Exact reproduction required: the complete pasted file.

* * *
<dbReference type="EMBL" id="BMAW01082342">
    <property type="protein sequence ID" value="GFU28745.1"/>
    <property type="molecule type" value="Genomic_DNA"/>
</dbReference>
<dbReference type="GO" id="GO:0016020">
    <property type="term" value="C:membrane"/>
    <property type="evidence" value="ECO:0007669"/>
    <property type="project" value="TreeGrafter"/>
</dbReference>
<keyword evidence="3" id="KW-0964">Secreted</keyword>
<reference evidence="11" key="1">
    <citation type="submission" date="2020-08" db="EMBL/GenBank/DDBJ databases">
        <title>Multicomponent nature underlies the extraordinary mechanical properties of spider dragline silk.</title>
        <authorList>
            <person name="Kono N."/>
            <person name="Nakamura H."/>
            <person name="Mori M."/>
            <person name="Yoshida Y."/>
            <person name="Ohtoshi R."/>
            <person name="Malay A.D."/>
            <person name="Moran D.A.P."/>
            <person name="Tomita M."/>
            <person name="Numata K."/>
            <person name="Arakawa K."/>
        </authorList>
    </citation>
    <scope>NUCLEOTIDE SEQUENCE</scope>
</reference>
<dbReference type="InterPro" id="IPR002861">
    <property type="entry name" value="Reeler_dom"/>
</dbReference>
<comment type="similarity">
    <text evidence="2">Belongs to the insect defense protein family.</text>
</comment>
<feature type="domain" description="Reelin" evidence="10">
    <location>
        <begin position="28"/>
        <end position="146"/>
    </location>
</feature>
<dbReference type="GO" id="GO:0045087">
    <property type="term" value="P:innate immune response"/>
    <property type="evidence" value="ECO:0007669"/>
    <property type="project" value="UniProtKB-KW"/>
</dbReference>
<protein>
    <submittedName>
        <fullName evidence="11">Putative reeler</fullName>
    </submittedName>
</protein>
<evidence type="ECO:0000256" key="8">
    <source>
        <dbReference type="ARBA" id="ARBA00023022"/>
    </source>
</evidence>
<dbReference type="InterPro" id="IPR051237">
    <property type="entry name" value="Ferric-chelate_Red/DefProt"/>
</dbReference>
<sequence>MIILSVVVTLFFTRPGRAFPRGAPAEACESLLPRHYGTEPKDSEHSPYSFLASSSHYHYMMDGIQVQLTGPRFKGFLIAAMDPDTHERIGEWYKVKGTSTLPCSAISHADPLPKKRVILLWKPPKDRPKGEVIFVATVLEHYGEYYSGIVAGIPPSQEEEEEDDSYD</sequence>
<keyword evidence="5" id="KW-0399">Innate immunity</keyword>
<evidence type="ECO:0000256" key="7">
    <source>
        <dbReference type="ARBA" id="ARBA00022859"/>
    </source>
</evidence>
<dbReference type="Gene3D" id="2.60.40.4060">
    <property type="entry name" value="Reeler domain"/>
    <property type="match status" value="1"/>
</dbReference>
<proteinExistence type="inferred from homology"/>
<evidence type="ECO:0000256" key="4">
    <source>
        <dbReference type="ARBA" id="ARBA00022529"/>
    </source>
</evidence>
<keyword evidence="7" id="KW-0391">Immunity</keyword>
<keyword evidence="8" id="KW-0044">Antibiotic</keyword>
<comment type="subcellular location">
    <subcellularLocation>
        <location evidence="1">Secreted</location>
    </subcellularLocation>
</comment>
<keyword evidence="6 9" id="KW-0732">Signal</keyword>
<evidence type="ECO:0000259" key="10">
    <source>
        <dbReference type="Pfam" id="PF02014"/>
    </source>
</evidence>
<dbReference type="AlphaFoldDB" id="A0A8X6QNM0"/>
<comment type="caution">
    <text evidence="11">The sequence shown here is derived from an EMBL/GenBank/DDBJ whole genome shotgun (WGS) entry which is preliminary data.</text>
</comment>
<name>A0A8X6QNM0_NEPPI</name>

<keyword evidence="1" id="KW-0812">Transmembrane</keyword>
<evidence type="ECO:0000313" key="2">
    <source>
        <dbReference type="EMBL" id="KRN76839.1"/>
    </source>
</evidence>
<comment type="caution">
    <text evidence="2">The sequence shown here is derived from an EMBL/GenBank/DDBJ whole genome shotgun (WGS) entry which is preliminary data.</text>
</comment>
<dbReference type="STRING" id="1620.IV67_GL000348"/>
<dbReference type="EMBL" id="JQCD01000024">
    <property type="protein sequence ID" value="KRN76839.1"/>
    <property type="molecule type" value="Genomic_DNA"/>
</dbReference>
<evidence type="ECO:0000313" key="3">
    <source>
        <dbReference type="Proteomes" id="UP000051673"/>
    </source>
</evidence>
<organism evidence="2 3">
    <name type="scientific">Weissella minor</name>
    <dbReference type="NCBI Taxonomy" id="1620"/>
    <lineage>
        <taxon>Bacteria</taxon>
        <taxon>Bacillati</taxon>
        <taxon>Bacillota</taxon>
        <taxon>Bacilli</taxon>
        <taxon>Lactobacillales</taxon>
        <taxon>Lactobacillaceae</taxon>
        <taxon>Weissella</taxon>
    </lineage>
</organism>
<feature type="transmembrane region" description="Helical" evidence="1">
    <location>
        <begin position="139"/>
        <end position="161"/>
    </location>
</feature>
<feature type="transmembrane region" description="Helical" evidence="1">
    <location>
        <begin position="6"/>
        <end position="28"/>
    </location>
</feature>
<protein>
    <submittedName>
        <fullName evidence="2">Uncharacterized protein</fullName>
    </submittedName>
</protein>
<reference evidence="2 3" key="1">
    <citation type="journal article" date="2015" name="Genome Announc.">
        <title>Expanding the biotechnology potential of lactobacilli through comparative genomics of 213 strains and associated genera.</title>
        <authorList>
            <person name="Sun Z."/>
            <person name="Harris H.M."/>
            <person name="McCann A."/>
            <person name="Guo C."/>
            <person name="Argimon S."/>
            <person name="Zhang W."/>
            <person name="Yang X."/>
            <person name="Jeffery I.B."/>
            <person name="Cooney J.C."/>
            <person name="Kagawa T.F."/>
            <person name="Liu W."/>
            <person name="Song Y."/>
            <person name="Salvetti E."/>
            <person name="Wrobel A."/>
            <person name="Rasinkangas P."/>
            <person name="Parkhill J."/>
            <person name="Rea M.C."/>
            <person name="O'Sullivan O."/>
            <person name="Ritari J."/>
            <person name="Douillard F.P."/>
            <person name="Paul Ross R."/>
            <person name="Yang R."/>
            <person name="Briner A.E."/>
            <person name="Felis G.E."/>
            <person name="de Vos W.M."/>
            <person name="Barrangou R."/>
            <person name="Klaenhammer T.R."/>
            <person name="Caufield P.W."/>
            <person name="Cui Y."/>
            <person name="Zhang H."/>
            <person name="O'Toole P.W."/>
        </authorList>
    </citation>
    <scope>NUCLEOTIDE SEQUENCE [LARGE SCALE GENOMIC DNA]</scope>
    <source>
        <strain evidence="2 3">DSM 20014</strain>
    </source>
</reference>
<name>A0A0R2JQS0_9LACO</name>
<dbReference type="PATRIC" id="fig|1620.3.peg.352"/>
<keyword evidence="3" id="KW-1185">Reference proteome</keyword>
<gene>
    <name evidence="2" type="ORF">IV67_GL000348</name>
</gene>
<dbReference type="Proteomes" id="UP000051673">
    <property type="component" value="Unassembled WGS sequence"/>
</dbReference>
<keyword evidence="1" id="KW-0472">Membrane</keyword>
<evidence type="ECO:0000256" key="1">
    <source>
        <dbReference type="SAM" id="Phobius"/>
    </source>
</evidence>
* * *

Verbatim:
<dbReference type="EMBL" id="BMAW01082342">
    <property type="protein sequence ID" value="GFU28745.1"/>
    <property type="molecule type" value="Genomic_DNA"/>
</dbReference>
<dbReference type="GO" id="GO:0016020">
    <property type="term" value="C:membrane"/>
    <property type="evidence" value="ECO:0007669"/>
    <property type="project" value="TreeGrafter"/>
</dbReference>
<keyword evidence="3" id="KW-0964">Secreted</keyword>
<reference evidence="11" key="1">
    <citation type="submission" date="2020-08" db="EMBL/GenBank/DDBJ databases">
        <title>Multicomponent nature underlies the extraordinary mechanical properties of spider dragline silk.</title>
        <authorList>
            <person name="Kono N."/>
            <person name="Nakamura H."/>
            <person name="Mori M."/>
            <person name="Yoshida Y."/>
            <person name="Ohtoshi R."/>
            <person name="Malay A.D."/>
            <person name="Moran D.A.P."/>
            <person name="Tomita M."/>
            <person name="Numata K."/>
            <person name="Arakawa K."/>
        </authorList>
    </citation>
    <scope>NUCLEOTIDE SEQUENCE</scope>
</reference>
<dbReference type="InterPro" id="IPR002861">
    <property type="entry name" value="Reeler_dom"/>
</dbReference>
<comment type="similarity">
    <text evidence="2">Belongs to the insect defense protein family.</text>
</comment>
<feature type="domain" description="Reelin" evidence="10">
    <location>
        <begin position="28"/>
        <end position="146"/>
    </location>
</feature>
<dbReference type="GO" id="GO:0045087">
    <property type="term" value="P:innate immune response"/>
    <property type="evidence" value="ECO:0007669"/>
    <property type="project" value="UniProtKB-KW"/>
</dbReference>
<protein>
    <submittedName>
        <fullName evidence="11">Putative reeler</fullName>
    </submittedName>
</protein>
<evidence type="ECO:0000256" key="8">
    <source>
        <dbReference type="ARBA" id="ARBA00023022"/>
    </source>
</evidence>
<dbReference type="InterPro" id="IPR051237">
    <property type="entry name" value="Ferric-chelate_Red/DefProt"/>
</dbReference>
<sequence>MIILSVVVTLFFTRPGRAFPRGAPAEACESLLPRHYGTEPKDSEHSPYSFLASSSHYHYMMDGIQVQLTGPRFKGFLIAAMDPDTHERIGEWYKVKGTSTLPCSAISHADPLPKKRVILLWKPPKDRPKGEVIFVATVLEHYGEYYSGIVAGIPPSQEEEEEDDSYD</sequence>
<keyword evidence="5" id="KW-0399">Innate immunity</keyword>
<evidence type="ECO:0000256" key="7">
    <source>
        <dbReference type="ARBA" id="ARBA00022859"/>
    </source>
</evidence>
<dbReference type="Gene3D" id="2.60.40.4060">
    <property type="entry name" value="Reeler domain"/>
    <property type="match status" value="1"/>
</dbReference>
<proteinExistence type="inferred from homology"/>
<evidence type="ECO:0000256" key="4">
    <source>
        <dbReference type="ARBA" id="ARBA00022529"/>
    </source>
</evidence>
<keyword evidence="7" id="KW-0391">Immunity</keyword>
<keyword evidence="8" id="KW-0044">Antibiotic</keyword>
<comment type="subcellular location">
    <subcellularLocation>
        <location evidence="1">Secreted</location>
    </subcellularLocation>
</comment>
<keyword evidence="6 9" id="KW-0732">Signal</keyword>
<evidence type="ECO:0000259" key="10">
    <source>
        <dbReference type="Pfam" id="PF02014"/>
    </source>
</evidence>
<dbReference type="AlphaFoldDB" id="A0A8X6QNM0"/>
<comment type="caution">
    <text evidence="11">The sequence shown here is derived from an EMBL/GenBank/DDBJ whole genome shotgun (WGS) entry which is preliminary data.</text>
</comment>
<name>A0A8X6QNM0_NEPPI</name>

<keyword evidence="1" id="KW-0812">Transmembrane</keyword>
<evidence type="ECO:0000313" key="2">
    <source>
        <dbReference type="EMBL" id="KRN76839.1"/>
    </source>
</evidence>
<comment type="caution">
    <text evidence="2">The sequence shown here is derived from an EMBL/GenBank/DDBJ whole genome shotgun (WGS) entry which is preliminary data.</text>
</comment>
<dbReference type="STRING" id="1620.IV67_GL000348"/>
<dbReference type="EMBL" id="JQCD01000024">
    <property type="protein sequence ID" value="KRN76839.1"/>
    <property type="molecule type" value="Genomic_DNA"/>
</dbReference>
<evidence type="ECO:0000313" key="3">
    <source>
        <dbReference type="Proteomes" id="UP000051673"/>
    </source>
</evidence>
<organism evidence="2 3">
    <name type="scientific">Weissella minor</name>
    <dbReference type="NCBI Taxonomy" id="1620"/>
    <lineage>
        <taxon>Bacteria</taxon>
        <taxon>Bacillati</taxon>
        <taxon>Bacillota</taxon>
        <taxon>Bacilli</taxon>
        <taxon>Lactobacillales</taxon>
        <taxon>Lactobacillaceae</taxon>
        <taxon>Weissella</taxon>
    </lineage>
</organism>
<feature type="transmembrane region" description="Helical" evidence="1">
    <location>
        <begin position="139"/>
        <end position="161"/>
    </location>
</feature>
<feature type="transmembrane region" description="Helical" evidence="1">
    <location>
        <begin position="6"/>
        <end position="28"/>
    </location>
</feature>
<protein>
    <submittedName>
        <fullName evidence="2">Uncharacterized protein</fullName>
    </submittedName>
</protein>
<reference evidence="2 3" key="1">
    <citation type="journal article" date="2015" name="Genome Announc.">
        <title>Expanding the biotechnology potential of lactobacilli through comparative genomics of 213 strains and associated genera.</title>
        <authorList>
            <person name="Sun Z."/>
            <person name="Harris H.M."/>
            <person name="McCann A."/>
            <person name="Guo C."/>
            <person name="Argimon S."/>
            <person name="Zhang W."/>
            <person name="Yang X."/>
            <person name="Jeffery I.B."/>
            <person name="Cooney J.C."/>
            <person name="Kagawa T.F."/>
            <person name="Liu W."/>
            <person name="Song Y."/>
            <person name="Salvetti E."/>
            <person name="Wrobel A."/>
            <person name="Rasinkangas P."/>
            <person name="Parkhill J."/>
            <person name="Rea M.C."/>
            <person name="O'Sullivan O."/>
            <person name="Ritari J."/>
            <person name="Douillard F.P."/>
            <person name="Paul Ross R."/>
            <person name="Yang R."/>
            <person name="Briner A.E."/>
            <person name="Felis G.E."/>
            <person name="de Vos W.M."/>
            <person name="Barrangou R."/>
            <person name="Klaenhammer T.R."/>
            <person name="Caufield P.W."/>
            <person name="Cui Y."/>
            <person name="Zhang H."/>
            <person name="O'Toole P.W."/>
        </authorList>
    </citation>
    <scope>NUCLEOTIDE SEQUENCE [LARGE SCALE GENOMIC DNA]</scope>
    <source>
        <strain evidence="2 3">DSM 20014</strain>
    </source>
</reference>
<name>A0A0R2JQS0_9LACO</name>
<dbReference type="PATRIC" id="fig|1620.3.peg.352"/>
<keyword evidence="3" id="KW-1185">Reference proteome</keyword>
<gene>
    <name evidence="2" type="ORF">IV67_GL000348</name>
</gene>
<dbReference type="Proteomes" id="UP000051673">
    <property type="component" value="Unassembled WGS sequence"/>
</dbReference>
<keyword evidence="1" id="KW-0472">Membrane</keyword>
<evidence type="ECO:0000256" key="1">
    <source>
        <dbReference type="SAM" id="Phobius"/>
    </source>
</evidence>